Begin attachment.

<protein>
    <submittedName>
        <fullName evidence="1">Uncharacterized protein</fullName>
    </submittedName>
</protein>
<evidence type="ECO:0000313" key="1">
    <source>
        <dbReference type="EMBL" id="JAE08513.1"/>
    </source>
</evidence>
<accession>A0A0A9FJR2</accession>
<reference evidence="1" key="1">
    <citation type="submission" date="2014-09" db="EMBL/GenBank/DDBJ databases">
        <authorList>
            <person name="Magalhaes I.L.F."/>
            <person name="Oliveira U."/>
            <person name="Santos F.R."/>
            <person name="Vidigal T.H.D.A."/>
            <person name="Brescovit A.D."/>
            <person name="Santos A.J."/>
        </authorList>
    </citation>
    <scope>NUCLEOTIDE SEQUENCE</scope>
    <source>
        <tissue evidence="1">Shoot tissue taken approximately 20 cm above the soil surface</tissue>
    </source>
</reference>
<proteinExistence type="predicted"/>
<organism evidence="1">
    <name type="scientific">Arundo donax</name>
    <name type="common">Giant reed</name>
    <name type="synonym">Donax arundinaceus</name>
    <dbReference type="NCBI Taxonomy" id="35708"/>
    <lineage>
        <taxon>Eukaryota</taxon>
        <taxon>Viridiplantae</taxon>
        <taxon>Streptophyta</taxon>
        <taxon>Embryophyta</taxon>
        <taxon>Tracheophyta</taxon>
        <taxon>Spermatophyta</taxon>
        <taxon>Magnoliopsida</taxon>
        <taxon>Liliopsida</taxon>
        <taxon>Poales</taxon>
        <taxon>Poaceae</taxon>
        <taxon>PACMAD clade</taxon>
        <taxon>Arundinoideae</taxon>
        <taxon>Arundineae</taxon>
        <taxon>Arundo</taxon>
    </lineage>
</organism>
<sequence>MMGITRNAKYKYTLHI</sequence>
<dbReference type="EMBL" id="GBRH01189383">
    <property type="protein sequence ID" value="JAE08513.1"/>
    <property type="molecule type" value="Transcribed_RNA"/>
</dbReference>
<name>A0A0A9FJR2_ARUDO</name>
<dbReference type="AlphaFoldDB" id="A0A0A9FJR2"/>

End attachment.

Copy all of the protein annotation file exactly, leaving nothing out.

<protein>
    <submittedName>
        <fullName evidence="1">Uncharacterized protein</fullName>
    </submittedName>
</protein>
<evidence type="ECO:0000313" key="1">
    <source>
        <dbReference type="EMBL" id="JAE08513.1"/>
    </source>
</evidence>
<accession>A0A0A9FJR2</accession>
<reference evidence="1" key="1">
    <citation type="submission" date="2014-09" db="EMBL/GenBank/DDBJ databases">
        <authorList>
            <person name="Magalhaes I.L.F."/>
            <person name="Oliveira U."/>
            <person name="Santos F.R."/>
            <person name="Vidigal T.H.D.A."/>
            <person name="Brescovit A.D."/>
            <person name="Santos A.J."/>
        </authorList>
    </citation>
    <scope>NUCLEOTIDE SEQUENCE</scope>
    <source>
        <tissue evidence="1">Shoot tissue taken approximately 20 cm above the soil surface</tissue>
    </source>
</reference>
<proteinExistence type="predicted"/>
<organism evidence="1">
    <name type="scientific">Arundo donax</name>
    <name type="common">Giant reed</name>
    <name type="synonym">Donax arundinaceus</name>
    <dbReference type="NCBI Taxonomy" id="35708"/>
    <lineage>
        <taxon>Eukaryota</taxon>
        <taxon>Viridiplantae</taxon>
        <taxon>Streptophyta</taxon>
        <taxon>Embryophyta</taxon>
        <taxon>Tracheophyta</taxon>
        <taxon>Spermatophyta</taxon>
        <taxon>Magnoliopsida</taxon>
        <taxon>Liliopsida</taxon>
        <taxon>Poales</taxon>
        <taxon>Poaceae</taxon>
        <taxon>PACMAD clade</taxon>
        <taxon>Arundinoideae</taxon>
        <taxon>Arundineae</taxon>
        <taxon>Arundo</taxon>
    </lineage>
</organism>
<sequence>MMGITRNAKYKYTLHI</sequence>
<dbReference type="EMBL" id="GBRH01189383">
    <property type="protein sequence ID" value="JAE08513.1"/>
    <property type="molecule type" value="Transcribed_RNA"/>
</dbReference>
<name>A0A0A9FJR2_ARUDO</name>
<dbReference type="AlphaFoldDB" id="A0A0A9FJR2"/>